• Oh, by the way: the Mavs happened to make 20 three-pointers (in just 32 attempts), setting a new playoff record. No big deal, just making history over here.
  • Sebastian Pruiti of NBA Playbook found one constant in the Mavs’ three-point shooting aside from the hard work of Terry and Stojakovic: the influence of Dirk Nowitzki. Yet another example of how the man makes things happen, even on a day where his statistical output isn’t quite what you’d expect.
  • Brendan Haywood made two consecutive free throws. That’s an omen of the apocalypse, right?
  • I’m still in disbelief over Gasol’s regression. Nowitzki did a fantastic job of defending him both on the perimeter and in the post, but even with that in mind, the degree to which Gasol was neutralized is startling. He’s been the most important Laker all season long, but throughout both of L.A.’s postseason series he’s failed to be aggressive, failed to execute, failed to make an imprint on the game in almost any regard. Basketball fans will again call him soft, but really, Gasol was just bad; it has nothing to do with his masculinity or his ability to grind in the post or something equally ridiculous, but simply an odd reluctance to assert himself. He was certainly too passive, but also underwhelming even when he did get touches down low or in the high post. I don’t mean to make the man a scapegoat — what ailed the Lakers went far deeper than Pau Gasol — but he was so unbelievably absent from this series.
  • 32 assists on 44 made field goals is pretty insane, as was the fact that the Mavs had assisted on 10 of their first 11 buckets, and had notched 20 dimes by halftime. This is truly unparalleled ball movement.
  • Dallas’ worst quarter in Game 4: a 9-of-17 third frame in which they played L.A. to a draw at 23-all. The Lakers started out the second half with some defensive stops, and for a matter of moments, looked like they actually belonged on the court on Sunday.
  • Jason Kidd deserves a round of applause for 1) his well-publicized ability to impact the game in a variety of ways, and 2) his tremendous defense against Kobe Bryant in this series. Kidd didn’t even rack up all that many assists in Game 4, but he was a contributor during some big Maverick runs (the 10-0 sprint to close the first half, for example) and did those mythical little things.
  • However, it was the Mavs’ additional defensive pressure that really threw Kobe off of his game. Dallas was somehow able to pull off the feat of committing an extra defender against Bryant overtly at times (direct double team) or more subtly at others (a floating defender, waiting to help), and yet still scamper back to cover the open man. Kidd, Stevenson, Stojakovic, Terry, and Barea deserve a ton of credit — they managed to hound Bryant a bit and recover nicely to avoid weak side exploitation.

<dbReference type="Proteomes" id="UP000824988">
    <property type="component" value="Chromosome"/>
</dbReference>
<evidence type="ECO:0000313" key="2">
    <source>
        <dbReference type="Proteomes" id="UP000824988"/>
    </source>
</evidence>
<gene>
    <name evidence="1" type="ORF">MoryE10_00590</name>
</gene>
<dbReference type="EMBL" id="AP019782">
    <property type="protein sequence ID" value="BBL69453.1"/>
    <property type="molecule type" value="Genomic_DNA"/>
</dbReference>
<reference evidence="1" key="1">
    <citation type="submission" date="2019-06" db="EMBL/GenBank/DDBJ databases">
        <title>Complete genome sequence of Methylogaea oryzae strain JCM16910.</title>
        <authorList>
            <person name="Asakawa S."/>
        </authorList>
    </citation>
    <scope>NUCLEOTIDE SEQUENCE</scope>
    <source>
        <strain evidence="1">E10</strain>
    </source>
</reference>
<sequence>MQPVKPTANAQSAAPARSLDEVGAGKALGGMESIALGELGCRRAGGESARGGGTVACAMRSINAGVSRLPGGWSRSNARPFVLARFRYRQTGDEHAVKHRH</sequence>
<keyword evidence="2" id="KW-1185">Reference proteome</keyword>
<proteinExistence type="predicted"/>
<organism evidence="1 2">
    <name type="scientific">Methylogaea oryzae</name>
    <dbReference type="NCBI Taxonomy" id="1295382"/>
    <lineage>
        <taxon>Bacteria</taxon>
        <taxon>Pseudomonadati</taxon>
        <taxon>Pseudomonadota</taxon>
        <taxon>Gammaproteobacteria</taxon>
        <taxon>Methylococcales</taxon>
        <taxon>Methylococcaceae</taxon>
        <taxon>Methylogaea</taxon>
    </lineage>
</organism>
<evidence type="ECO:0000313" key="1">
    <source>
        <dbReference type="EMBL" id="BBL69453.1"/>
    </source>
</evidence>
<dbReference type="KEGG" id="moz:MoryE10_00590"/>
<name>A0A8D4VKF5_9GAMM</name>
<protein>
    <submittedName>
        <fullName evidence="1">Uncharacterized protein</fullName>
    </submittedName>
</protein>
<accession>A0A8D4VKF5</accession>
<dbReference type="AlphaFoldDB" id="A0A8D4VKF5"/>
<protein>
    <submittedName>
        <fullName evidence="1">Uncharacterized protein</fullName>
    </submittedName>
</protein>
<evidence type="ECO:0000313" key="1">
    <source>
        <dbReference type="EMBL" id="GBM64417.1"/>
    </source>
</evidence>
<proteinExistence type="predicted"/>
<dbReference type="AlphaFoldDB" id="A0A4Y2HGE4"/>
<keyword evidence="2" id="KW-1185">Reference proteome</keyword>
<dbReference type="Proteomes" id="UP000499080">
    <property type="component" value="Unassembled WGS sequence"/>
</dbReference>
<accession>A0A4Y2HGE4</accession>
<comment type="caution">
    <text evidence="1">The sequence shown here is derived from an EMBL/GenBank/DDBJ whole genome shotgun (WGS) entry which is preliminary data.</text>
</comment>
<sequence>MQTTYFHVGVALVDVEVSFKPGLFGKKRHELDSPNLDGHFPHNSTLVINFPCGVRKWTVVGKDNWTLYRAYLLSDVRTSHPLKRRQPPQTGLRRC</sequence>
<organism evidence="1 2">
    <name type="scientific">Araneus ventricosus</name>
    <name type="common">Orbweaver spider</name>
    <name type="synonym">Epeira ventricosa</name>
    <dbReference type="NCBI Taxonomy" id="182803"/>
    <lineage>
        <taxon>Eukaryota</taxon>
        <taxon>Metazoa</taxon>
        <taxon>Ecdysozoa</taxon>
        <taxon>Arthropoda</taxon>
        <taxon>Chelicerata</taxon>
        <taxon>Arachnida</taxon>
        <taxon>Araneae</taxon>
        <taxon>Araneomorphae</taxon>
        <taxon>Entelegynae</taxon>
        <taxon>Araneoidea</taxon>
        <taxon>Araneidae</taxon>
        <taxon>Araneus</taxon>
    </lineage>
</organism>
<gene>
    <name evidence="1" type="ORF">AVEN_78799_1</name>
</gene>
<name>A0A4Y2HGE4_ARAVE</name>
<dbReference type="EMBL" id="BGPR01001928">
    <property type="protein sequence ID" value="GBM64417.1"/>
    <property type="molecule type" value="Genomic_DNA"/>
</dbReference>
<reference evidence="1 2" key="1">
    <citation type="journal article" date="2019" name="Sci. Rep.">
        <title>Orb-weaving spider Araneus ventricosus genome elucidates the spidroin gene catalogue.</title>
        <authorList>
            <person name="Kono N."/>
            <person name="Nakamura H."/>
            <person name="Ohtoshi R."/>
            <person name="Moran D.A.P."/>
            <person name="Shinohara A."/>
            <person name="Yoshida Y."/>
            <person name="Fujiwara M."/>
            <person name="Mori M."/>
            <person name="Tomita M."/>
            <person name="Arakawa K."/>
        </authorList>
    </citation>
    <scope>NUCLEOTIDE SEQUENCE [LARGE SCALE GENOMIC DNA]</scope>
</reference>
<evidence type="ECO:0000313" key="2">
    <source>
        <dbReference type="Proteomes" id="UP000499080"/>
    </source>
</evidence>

• For the sake of finding a silver lining, L.A. did do one thing relatively well: rebound. The Mavs should have dominated the raw rebounding totals given the incredible number of Laker misses. Instead, they took just a 40-39 advantage, thanks largely to L.A.’s 30.6 offensive rebounding rate. I don’t want to glorify a series of missed put-backs in a game that the Lakers essentially forfeited, but at least there was a slight display of effort in creating extra possessions off the glass.
  • Stojakovic was an oddly effective defender in this series. He faced a series of tough assignments created by weird matchups or on switches, but held his own against Bryant, Odom, Artest, and even Bynum and Gasol (via denying entry passes) on occasion. I’d settle for Stojakovic not providing opponents with a clear point of attack, but at various times in this serious he made legitimately beneficial defensive plays.
  • The same is true of Marion, but due to his superior defensive ability, I don’t look at his performance in this series in such rosy terms. Dallas clearly didn’t need huge performances from Marion due to their hot shooting, but he ultimately took the back seat in defending Kobe Bryant to Kidd. Marion still had effective stretches, but just wasn’t quite as good as one may have expected given Marion’s track record in defending elite wing players. Even at this age, he can do better, and if the Mavs play the Thunder in the Western Conference Finals, he’ll have to.